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The Coming Race
Edward Bulwer-Lytton
Wesleyan University Press, 218 pages

The Coming Race
Edward Bulwer-Lytton
Edward Bulwer-Lytton (180373), also known as Edward George Earle Lytton, 1st Baron Lytton, assumed his name in 1843 when he inherited the Lytton estate "Knebworth." He was named Baron Lytton of Knebworth in 1866. Many of his early novels of manners -- Falkland (1827), Paul Clifford (1830), and Eugene Aram (1832) -- reflect the influence of his friend William Godwin. Bulwer-Lytton, however, is best remembered for his extremely well-researched historical novels, particularly The Last Days of Pompeii (1834) and Rienzi (1835). A member of Parliament from 1831 to 1841, Bulwer-Lytton was a reformer, but in 1852 he returned to Parliament as a Conservative. In 1858 he was appointed colonial secretary. He was also a successful dramatist.

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A review by Nathan Brazil

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'"It is utterly impossible that you should go hence alone," said Aph-Lin. "Even among the Vril-ya you would be exposed to great dangers. Certain peculiarities of formation and colour, and the extraordinary phenomenon of hirsute bushes upon your cheeks and chin, denoting in you a species of An distinct alike from our race and any known race of barbarians yet extant, would attract, of course, special attention from the college of Sages in whatever community of Vril-ya you visited, and it would depend upon the individual temper of some individual sage whether you would be received, as you have been here, hospitably, or whether you would not be at once dissected for scientific purposes."'
Going back to the future is one way to describe the seminal work of a great grandfather among SF literature. Writing in the 19th century, Sir Edward George Earle Lytton Bulwer was known from 1843 onward as Bulwer-Lytton. In 1860, Charles Dickens asked him to contribute a story to his journal All the Year Round, but far from being a darling of the establishment, he went on to have a writing career which often courted controversy. This imprint of The Coming Race, is a scholarly edition, containing the whole of the elegantly written original story, plus a fulsome forty-one page introduction by David Seed, a fascinating appendix titled "Bulwer-Lytton's First Underworld," plus a Bulwer-Lytton biography and bibliography. The introduction is something which I feel deserves special mention, because as might be deduced from its size, what's presented has a lot to say.

David Seed provides concise insight with reference to the many themes touched upon and often pioneered in The Coming Race, and goes on to examine them from divergent perspectives. Among these are; utopian themes, automata and the loss of individualism, theosophy to Nazism, Darwinian themes, gender politics, and central to the novel, vril: the life force. Vril is to Bulwer-Lytton what the Force is to George Lucas, and could well be the source of inspiration for whoever Lucas borrowed from when he reimagined the idea in Star Wars. Vril, astonishingly for its day and age, also permeated into real life in a number of ways. Most commercially as part of the name for the beef extract drink, Bovril. Vril, is a mysterious, vital force, which under the command of a skilled practitioner, can do all that was ascribed to the Force, and much more.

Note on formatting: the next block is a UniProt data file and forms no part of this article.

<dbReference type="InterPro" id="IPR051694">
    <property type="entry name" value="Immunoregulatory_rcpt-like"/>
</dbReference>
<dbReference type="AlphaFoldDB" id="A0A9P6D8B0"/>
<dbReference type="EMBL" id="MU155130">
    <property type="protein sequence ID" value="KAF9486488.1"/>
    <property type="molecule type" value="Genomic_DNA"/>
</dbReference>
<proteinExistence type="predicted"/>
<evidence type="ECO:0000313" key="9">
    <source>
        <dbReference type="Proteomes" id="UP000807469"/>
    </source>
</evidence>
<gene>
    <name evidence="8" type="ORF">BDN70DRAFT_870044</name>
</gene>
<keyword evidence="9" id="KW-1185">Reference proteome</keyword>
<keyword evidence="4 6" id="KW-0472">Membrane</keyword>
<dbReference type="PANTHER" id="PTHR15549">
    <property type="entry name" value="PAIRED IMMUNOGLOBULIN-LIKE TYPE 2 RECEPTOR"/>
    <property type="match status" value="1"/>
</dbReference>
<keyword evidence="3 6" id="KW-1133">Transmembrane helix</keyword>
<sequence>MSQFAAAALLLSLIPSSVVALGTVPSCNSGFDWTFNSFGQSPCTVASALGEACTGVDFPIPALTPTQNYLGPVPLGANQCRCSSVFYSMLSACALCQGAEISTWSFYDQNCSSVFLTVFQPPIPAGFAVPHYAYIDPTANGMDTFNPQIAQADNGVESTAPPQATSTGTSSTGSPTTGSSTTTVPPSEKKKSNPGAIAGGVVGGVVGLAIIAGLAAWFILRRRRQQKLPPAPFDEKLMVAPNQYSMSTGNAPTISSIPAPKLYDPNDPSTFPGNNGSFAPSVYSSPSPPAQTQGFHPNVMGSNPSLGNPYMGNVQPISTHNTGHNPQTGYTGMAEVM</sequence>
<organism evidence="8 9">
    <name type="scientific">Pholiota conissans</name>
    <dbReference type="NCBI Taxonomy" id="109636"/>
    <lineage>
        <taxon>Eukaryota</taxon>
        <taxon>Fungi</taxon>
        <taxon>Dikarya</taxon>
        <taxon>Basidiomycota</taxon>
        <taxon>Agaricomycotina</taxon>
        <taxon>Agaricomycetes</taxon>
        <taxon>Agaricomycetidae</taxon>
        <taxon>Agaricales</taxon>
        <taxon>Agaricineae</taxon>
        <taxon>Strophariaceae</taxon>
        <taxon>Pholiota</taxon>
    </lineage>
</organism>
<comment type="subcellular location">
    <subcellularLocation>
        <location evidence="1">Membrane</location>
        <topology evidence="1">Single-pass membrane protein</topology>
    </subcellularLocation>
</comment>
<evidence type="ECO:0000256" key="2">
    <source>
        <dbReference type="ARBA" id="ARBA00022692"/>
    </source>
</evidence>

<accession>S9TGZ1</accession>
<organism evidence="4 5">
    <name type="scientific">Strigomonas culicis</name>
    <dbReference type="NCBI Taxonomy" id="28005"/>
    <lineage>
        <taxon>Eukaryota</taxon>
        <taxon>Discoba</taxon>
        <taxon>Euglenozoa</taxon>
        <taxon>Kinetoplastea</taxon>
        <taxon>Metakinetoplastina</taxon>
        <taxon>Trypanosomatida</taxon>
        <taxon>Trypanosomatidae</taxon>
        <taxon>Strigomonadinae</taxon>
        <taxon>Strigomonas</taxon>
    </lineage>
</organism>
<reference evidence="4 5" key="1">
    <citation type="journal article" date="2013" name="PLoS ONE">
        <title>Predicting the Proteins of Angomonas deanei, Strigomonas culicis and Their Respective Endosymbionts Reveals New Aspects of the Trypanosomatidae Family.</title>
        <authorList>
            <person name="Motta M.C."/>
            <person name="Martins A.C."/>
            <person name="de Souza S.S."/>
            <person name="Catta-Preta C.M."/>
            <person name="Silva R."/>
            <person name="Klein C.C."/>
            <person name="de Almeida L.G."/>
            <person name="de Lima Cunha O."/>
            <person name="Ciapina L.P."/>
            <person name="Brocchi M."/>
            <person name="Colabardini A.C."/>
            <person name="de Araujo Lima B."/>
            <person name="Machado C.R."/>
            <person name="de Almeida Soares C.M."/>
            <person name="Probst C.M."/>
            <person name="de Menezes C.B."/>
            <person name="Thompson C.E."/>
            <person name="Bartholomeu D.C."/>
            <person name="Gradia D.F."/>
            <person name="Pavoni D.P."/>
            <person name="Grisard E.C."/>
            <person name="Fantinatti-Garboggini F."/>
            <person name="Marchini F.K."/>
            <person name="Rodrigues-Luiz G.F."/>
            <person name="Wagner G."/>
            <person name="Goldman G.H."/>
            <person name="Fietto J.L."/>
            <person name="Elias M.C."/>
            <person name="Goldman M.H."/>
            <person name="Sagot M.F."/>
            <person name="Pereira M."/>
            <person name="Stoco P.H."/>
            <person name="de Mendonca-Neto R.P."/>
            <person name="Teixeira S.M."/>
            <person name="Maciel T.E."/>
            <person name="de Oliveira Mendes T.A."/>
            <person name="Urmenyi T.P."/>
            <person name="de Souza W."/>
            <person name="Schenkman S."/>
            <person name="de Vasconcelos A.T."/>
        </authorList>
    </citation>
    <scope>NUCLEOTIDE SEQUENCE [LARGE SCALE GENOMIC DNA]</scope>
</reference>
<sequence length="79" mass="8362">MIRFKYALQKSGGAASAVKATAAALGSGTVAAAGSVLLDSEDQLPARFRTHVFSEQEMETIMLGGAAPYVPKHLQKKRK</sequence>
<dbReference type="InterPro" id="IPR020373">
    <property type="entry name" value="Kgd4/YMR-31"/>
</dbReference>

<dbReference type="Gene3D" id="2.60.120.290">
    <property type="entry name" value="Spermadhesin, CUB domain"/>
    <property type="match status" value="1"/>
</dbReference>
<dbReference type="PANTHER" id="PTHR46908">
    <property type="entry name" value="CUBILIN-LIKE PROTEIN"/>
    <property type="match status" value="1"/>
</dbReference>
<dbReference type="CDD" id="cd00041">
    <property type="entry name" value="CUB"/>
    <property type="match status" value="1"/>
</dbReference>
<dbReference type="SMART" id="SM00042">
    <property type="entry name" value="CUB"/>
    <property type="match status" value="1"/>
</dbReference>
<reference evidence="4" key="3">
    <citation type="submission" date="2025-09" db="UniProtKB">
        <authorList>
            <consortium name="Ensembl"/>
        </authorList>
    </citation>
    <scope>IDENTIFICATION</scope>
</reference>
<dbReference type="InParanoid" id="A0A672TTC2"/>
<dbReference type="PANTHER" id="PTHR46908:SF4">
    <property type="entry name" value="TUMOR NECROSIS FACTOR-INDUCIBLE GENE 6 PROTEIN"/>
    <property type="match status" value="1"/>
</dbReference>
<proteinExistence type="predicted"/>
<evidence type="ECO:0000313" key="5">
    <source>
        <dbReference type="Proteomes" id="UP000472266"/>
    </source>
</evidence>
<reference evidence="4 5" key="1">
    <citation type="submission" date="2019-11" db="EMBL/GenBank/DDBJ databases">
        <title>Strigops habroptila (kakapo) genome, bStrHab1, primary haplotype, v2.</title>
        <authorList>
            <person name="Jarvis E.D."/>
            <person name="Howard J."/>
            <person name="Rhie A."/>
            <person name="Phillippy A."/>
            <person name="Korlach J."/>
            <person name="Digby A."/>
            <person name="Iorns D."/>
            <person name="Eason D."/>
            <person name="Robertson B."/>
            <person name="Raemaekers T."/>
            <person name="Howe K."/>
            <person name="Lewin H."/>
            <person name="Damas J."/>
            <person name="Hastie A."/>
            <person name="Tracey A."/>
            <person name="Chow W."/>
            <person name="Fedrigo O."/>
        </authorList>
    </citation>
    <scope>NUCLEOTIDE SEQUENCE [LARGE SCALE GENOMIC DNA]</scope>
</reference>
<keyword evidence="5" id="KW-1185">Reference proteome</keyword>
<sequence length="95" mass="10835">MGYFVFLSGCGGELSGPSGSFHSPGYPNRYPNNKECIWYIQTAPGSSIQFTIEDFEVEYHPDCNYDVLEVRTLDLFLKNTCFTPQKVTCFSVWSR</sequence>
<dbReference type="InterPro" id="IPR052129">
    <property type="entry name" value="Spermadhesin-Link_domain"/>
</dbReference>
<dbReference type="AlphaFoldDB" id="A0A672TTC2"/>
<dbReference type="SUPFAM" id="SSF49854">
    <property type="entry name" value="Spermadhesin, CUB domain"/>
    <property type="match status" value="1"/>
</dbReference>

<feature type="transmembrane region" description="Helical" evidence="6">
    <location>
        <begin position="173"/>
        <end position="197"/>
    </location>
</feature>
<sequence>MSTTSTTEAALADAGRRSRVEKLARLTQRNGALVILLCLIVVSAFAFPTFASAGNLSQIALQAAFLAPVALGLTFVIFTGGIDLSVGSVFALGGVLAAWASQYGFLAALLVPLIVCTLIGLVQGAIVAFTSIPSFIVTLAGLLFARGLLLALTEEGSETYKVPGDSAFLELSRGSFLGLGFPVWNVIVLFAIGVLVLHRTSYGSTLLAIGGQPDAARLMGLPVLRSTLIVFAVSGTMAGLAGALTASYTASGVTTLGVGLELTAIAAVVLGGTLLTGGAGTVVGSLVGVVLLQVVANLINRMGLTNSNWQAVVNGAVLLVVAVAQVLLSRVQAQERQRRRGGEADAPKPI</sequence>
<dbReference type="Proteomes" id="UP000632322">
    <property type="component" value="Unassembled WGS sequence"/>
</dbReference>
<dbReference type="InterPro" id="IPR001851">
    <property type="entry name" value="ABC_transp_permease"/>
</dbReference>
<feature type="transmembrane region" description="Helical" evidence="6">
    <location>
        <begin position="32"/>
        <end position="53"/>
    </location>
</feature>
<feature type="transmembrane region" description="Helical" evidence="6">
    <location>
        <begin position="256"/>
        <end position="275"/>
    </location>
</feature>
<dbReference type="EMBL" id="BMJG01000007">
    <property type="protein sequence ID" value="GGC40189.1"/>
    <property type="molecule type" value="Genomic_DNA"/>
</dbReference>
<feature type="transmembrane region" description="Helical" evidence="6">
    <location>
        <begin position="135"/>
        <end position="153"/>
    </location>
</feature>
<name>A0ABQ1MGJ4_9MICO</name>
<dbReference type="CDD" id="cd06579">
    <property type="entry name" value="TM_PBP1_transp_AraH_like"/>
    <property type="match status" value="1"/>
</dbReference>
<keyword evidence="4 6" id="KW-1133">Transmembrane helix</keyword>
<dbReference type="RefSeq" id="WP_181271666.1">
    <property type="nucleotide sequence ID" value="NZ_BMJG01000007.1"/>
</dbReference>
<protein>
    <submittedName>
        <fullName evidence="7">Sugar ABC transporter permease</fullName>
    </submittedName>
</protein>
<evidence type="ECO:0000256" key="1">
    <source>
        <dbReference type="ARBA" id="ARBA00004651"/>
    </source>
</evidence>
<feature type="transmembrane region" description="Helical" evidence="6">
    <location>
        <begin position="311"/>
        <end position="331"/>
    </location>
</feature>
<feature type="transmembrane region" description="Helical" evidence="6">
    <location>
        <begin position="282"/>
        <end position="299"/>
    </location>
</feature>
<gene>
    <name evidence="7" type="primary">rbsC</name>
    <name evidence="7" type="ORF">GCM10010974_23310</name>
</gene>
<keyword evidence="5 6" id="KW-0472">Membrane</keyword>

The Coming Race tells the story of an English gentleman who undertakes a private exploration with a friend below a deep mineshaft, and accidentally falls into a subterranean world. This is a place inhabited by communities of an advanced race named the Vril-ya, various monsters, and sub-races of savages. How the Vril-ya react to their visitor from the surface, and what he learns from them is presented using language, forms of expression and perspectives which, from a modern day viewpoint can seem rather quaint. However, it's always worth persevering, as The Coming Race is a work that, with twenty-first century hindsight, is of equal importance to better known classics such as Frankenstein or The Time Machine. Years before H.G. Wells popularised the term 'Scientific Romance,' Bulwer-Lytton was describing his own work as "perhaps a romance but such a romance as a Scientific amateur... might compose." Like many of his contemporaries, Bulwer-Lytton used his fiction as a means of intellectual speculation, and in the case of The Coming Race, pioneered fiction that dealt with the Earth's vast, unknown interior, where the dark and obscure subterranean world is used as a metaphor to discuss the uncertain destiny of humanity. In the Vril-ya, we see the forerunners of every alien or more than human race, with whom humankind was to find itself compared, and against whom we might one day be pitted. It also poses a number of subtle questions concerning what is really desirable progress, and what might only seem to be superior.

Sir Edward Bulwer-Lytton is best know today from Snoopy's use of his line "It was a dark and stormy night," from the novel Paul Clifford, but the depth and span of his imagination makes him someone that any inquiring fan of science fiction should read, at least once. The idea around which The Coming Race is based may appear hackneyed to some, but its intrinsic qualities have enabled it to stay in print, more than a century after the author's death. Grab a copy now, and enjoy the days of future passed.

Copyright © 2006 Nathan Brazil

Nathan Brazil
If Nathan Brazil were dyslexic, he'd be the dog of the Well world. In reality, he's an English bloke who lives on an island, reading, writing and throwing chips to the seagulls. Drop by his web site at www.inkdigital.org.


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